Peoples Reactions To Jack The Ripper

The Sheffield Evening Telegraph, Thursday, 15th November, 1888, published the following intriguing article which expressed concern and bafflement at the way in which the name of Jack the Ripper had, by this time, become truly fixed in the national consciousness.

So much so that the name was cropping up left, right and centre:-


“Glancing over the list of police court cases, one cannot help being struck by the popularity which the title “Jack the Ripper” enjoys among the criminal classes.

Simple in sound and vividly suggestive in meaning, the name has at once appealed to the excited imaginations of the mob, and the awful deeds which its original bearer has committed encircle with a ghastly halo his loathsome, yet unknown personality.

The public like nicknames for those about whom they are daily thinking and speaking.

The horrible phrase which is now in everybody’s mouth meets that popular taste, and “Jack the Ripper” is likely for a long time to remain the notoriety upon whom public interest will be focussed.

He has entered into the national mind, much as did the dreadful dragons of classic times, or the even more horrible “devils,” “goblins,” and “vampires” of more recent days.

The famous Punch Cartoon that shows a knife wielding phantom drifting through the slums of London's East End.
The Punch Cartoon, The Nemesis of Neglect.


Every drunken man in the country either imagines that he himself, or somebody whom he sees, is the identical assassin after whom the wildest hue and cry of the century is abroad.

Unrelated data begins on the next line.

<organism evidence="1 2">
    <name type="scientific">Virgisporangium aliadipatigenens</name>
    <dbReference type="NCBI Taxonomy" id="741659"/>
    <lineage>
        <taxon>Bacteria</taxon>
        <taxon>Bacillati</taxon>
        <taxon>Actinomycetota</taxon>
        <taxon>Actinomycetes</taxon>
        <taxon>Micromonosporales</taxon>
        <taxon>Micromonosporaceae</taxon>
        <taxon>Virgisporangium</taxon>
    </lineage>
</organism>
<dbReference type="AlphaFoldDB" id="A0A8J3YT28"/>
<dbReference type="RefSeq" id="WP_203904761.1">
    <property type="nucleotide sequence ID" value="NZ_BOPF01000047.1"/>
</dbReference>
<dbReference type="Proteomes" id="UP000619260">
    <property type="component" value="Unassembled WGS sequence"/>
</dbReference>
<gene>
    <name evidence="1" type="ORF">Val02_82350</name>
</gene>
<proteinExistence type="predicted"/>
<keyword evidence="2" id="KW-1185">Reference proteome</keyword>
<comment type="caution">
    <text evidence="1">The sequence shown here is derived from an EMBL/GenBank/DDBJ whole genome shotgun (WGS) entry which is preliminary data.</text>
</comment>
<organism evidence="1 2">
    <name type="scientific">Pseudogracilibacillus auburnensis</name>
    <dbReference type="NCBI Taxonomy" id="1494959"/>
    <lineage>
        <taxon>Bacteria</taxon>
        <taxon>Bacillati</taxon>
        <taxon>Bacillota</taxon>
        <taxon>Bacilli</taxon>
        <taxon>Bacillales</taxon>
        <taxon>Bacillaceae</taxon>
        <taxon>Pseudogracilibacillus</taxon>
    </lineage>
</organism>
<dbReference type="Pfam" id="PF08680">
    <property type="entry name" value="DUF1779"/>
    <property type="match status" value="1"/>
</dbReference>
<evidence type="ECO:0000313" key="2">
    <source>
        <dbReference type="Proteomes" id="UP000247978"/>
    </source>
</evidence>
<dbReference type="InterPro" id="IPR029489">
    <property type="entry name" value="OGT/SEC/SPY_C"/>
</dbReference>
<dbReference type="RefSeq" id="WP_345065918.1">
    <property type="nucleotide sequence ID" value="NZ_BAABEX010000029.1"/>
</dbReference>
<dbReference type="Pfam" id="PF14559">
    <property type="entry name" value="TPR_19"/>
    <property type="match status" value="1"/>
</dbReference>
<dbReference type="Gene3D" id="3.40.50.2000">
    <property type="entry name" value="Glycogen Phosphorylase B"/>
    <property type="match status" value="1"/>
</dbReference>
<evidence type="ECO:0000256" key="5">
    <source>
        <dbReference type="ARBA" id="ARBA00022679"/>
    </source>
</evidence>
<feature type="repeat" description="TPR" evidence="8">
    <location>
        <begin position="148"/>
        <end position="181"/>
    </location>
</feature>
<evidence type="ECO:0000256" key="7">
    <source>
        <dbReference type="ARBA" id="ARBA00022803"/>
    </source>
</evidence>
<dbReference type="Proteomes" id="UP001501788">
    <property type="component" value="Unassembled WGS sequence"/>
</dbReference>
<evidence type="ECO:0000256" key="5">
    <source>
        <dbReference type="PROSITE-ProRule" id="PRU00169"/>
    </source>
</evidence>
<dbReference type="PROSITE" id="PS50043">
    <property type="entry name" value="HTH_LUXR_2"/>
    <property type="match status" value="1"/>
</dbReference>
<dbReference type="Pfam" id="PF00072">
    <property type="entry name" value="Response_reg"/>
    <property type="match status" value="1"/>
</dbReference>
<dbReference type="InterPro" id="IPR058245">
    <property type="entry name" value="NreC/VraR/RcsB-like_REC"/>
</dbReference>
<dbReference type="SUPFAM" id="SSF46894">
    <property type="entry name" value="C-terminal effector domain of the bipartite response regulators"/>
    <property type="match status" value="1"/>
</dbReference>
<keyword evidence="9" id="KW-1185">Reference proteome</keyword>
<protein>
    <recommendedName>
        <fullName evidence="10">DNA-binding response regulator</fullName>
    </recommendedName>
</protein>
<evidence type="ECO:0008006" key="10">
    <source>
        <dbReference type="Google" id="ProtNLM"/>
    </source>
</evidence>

At Dumbarton, in Scotland, an inebriate tries to extract alms by the menacing announcement that he is “Jack the Ripper.”

In London another toper in a frenzy of alcoholic terror causes the arrest of an innocent gentleman by the startling declaration that the latter is none other than the much-wanted Whitechapel fiend.


A burglar plying his avocation is captured by the police, and innocently excuses himself by stating that he is looking for the murderer.

An hysterical woman frantically hammers at a door at midnight, and rouses all the neighbouring slumberers from their beds by shrieks of fear lest she be overtaken by “Jack the Ripper.”


The inhuman ghoul who haunts Whitechapel has seriously shaken the national nerve.

Far and near is the terror of him spread. If he is not caught there is no saying to what a pitch the panic may go.

Already thousands of ordinary sensible people throughout the country have been made nervous, and, as the Americans put it, “hystericky” by the appalling crimes of East London.


Should the craze be allowed to go much further, and “Jack the Ripper” continue his unhallowed work with impunity, we may yet find ourselves plunged backwards into the abysses of popular superstition.

Two hundred – or even one hundred – years ago the impenetrable mystery which surrounds the repeated and atrocious murders of Whitechapel would inevitably have led to the ignorant belief that they had been committed by no human hand.

We have been educated beyond that now-a-days, but it rests with ourselves to see that we do not slip back again.”